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On 10/7/2021 at 5:25 PM, JV Puleo said:





The only real flaw in this design is that I should have used a LH thread screw but I couldn't find a LH collar. The only result of this is that it advances by turning it counterclockwise but since I'm the one who will be using it, that hardly matters.



While walking around at Hershey I came across a really nice 6” jaw, swivel base vise that had a feed wheel just like what your using to replace the usual ball ended slide bar. It too had the feed screw replaced and also tightened when turning the wheel to the left. Definitely a modification made by a machinist.

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I finished turning it down to 1-1/4 this morning.




Then put it on an expanding mandrel to face the end off to the correct length.




Then put it back on the solid mandrel to cut a chamfer on the front edge and put in the relief for the end of the thread.




Threading it was made a bit tricky by the diameter of the flange. There is very little room for the threading tool. I got around that by using a smaller one that is really for a smaller lathe.




After figuring that out, the threading went quite well. I checked it with the gauge I'd made last week.




Then it went back on the expanding mandrel to be faced off to 1/2" thick.




So, that is that piece mostly done. It still needs an oil hole and a hole for a pin spanner but I can't do that until I've screwed it in and know where the top is.





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I completely forgot today was a holiday but, fortunately, didn't set the alarm off like I usually do...

I started by trimming what will be the graduated dial to the proper length. I must have mis-measured something because it was about 3/8" too thick. As it is, I'm making it thicker than the original.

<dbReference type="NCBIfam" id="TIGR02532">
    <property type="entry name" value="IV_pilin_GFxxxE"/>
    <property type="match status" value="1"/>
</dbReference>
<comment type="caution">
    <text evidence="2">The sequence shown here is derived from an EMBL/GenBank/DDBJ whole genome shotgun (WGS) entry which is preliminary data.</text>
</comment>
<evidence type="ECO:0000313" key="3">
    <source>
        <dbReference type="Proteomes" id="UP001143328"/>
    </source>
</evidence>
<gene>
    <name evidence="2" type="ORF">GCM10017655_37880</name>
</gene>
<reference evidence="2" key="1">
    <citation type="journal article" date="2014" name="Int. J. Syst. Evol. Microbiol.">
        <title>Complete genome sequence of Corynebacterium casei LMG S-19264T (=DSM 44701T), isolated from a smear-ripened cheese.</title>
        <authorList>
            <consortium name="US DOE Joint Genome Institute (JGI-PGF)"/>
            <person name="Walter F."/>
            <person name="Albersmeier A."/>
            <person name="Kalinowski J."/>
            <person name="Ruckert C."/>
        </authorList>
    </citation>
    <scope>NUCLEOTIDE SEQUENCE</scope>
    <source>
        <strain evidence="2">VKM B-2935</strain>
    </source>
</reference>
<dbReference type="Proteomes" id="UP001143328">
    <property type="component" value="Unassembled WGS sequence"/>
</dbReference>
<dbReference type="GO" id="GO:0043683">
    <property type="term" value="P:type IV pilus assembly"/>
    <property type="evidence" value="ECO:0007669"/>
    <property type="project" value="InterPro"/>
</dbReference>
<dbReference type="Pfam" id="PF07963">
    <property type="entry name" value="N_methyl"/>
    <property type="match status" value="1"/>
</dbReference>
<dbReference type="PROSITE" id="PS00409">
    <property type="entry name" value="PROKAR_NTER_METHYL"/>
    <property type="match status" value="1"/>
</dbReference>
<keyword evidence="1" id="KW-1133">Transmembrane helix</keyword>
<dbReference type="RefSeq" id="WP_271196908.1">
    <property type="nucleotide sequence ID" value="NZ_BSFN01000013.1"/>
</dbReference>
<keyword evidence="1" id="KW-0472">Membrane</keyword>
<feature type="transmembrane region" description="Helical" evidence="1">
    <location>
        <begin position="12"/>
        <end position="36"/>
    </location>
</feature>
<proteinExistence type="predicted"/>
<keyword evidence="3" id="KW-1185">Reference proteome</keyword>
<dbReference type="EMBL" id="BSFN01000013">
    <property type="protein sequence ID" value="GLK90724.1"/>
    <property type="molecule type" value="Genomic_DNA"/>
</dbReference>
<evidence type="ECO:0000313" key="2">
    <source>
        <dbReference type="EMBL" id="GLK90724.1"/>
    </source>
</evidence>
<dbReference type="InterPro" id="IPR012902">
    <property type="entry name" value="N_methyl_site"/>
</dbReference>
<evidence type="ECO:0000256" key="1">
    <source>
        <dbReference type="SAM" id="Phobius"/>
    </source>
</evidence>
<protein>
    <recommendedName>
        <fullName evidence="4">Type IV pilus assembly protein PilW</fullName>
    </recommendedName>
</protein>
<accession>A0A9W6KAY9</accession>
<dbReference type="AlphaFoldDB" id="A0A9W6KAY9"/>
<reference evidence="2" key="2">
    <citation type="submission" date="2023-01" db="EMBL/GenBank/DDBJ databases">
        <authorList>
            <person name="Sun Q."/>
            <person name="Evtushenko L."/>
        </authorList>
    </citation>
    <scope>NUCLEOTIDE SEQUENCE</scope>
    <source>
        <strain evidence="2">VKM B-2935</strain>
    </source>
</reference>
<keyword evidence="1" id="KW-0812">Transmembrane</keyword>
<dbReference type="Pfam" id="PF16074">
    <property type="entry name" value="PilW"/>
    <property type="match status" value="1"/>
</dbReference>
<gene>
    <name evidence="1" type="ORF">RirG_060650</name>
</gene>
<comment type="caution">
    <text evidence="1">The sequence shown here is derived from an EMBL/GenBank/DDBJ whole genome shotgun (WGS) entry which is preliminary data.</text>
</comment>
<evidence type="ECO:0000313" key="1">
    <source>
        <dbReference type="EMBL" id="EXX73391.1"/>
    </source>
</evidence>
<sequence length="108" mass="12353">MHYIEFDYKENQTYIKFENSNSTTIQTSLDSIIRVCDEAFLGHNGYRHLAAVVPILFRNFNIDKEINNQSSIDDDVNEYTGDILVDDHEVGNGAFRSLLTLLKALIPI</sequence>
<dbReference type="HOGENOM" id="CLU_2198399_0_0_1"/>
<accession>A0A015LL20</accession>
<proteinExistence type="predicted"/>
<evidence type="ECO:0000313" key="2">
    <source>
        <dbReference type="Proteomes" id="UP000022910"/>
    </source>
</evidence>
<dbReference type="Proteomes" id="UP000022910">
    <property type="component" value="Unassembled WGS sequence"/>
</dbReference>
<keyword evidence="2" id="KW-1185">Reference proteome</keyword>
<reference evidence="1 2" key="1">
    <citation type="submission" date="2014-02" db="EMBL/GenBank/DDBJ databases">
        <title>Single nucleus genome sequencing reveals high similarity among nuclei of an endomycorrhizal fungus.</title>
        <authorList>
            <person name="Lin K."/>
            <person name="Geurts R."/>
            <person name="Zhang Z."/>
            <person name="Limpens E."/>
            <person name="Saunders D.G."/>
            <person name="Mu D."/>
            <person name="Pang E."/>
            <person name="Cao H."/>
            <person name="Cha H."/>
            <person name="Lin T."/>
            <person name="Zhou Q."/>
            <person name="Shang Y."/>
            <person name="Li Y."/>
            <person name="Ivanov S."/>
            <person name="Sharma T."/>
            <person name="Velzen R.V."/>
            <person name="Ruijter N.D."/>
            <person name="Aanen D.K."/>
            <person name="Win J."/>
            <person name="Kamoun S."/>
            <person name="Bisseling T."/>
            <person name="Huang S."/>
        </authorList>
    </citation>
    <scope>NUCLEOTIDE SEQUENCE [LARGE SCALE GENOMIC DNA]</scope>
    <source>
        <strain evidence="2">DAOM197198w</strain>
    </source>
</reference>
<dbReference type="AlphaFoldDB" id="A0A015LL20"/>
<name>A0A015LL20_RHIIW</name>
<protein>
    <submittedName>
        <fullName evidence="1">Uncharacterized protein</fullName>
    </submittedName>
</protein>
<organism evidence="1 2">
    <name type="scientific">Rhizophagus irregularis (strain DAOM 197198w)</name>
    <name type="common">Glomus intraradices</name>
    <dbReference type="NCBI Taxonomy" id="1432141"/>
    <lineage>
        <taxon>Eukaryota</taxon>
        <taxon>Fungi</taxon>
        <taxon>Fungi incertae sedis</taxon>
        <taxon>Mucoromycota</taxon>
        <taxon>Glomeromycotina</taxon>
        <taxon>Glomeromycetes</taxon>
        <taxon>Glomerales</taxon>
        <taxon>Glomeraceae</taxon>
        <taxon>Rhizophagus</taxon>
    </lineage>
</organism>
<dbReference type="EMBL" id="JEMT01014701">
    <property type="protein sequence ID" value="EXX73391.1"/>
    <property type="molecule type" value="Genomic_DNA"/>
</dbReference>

Then I got to thinking about the order of the jobs that still need to be done. Because I'm actually using the machine that I'm making the parts for, I have to try to get everything done that I can before I take it apart again. One piece I'll have to make is a threaded collar so I made the turning fixture that will hold it while I'm working on it.




The thread is 9/16-18 (the original is 5/8) but in order to make these parts I have to change a few of the measurements.



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I need two collars to hold the new lead screw in place, one of which is threaded. The holding fixture above was used to make the first one. As simple as this looks, it has to be extremely precise, with the threaded hole exactly concentric with the OD.




The second collar, which isn't threaded, was more of a problem because there was no good way to hold it. I used some rusty steel bar from my stock of "machine rolling" bars because I could afford to waste some.




The idea was to do the OD, one end and the hole without taking the piece out of the machine.




Then saw it off and finish the rough end. Both of these still need set screw holes and the larger one has to be drilled so I can use a pin spanner on it.




Last up today was the acme nut. This has to be turned down to 1" and threaded.




I got it to the point where it is ready to thread but decided it was best to leave it for the morning.




I'll finish that tomorrow and go on to the actual lead screw.




Also, the last set of bearings came in for the hubs so as soon as I finish this and get it operational I can go back to finishing those.

Edited by JV Puleo (see edit history)
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I usually hold the mandrel in a collet when I'm threading but this time set it up on centers because there was no collet that fit the fat end of the mandrel. It's good I did because just about everything that can go wrong, did go wrong - all the more nerve wracking because the acme nut cost abut $32 and I'd have to buy another one and wait for it. In the end, I did save it but the job that was supposed to take about 1/2 and hour to 4 hours.




The thread is a little loose...but, it's only purpose is to hold the nut in the block and I'll use Locktite on the threads so it will be fine.




With that done I went on to turning down the end of the lead screw...I'll be glad to finish this get back to car work. Machine tool work is much less forgiving!





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I finished turning down the end of the lead screw today, threaded it for the threaded collar and cut it off to finish the end.




Aside from the seat for a woodruff key, this is now done.




I had wanted to finish the nut it screws into and made this little drill guide...




Only to discover I didn't have the center drill that fit it. So, I drilled and tapped set screw holes in the collars...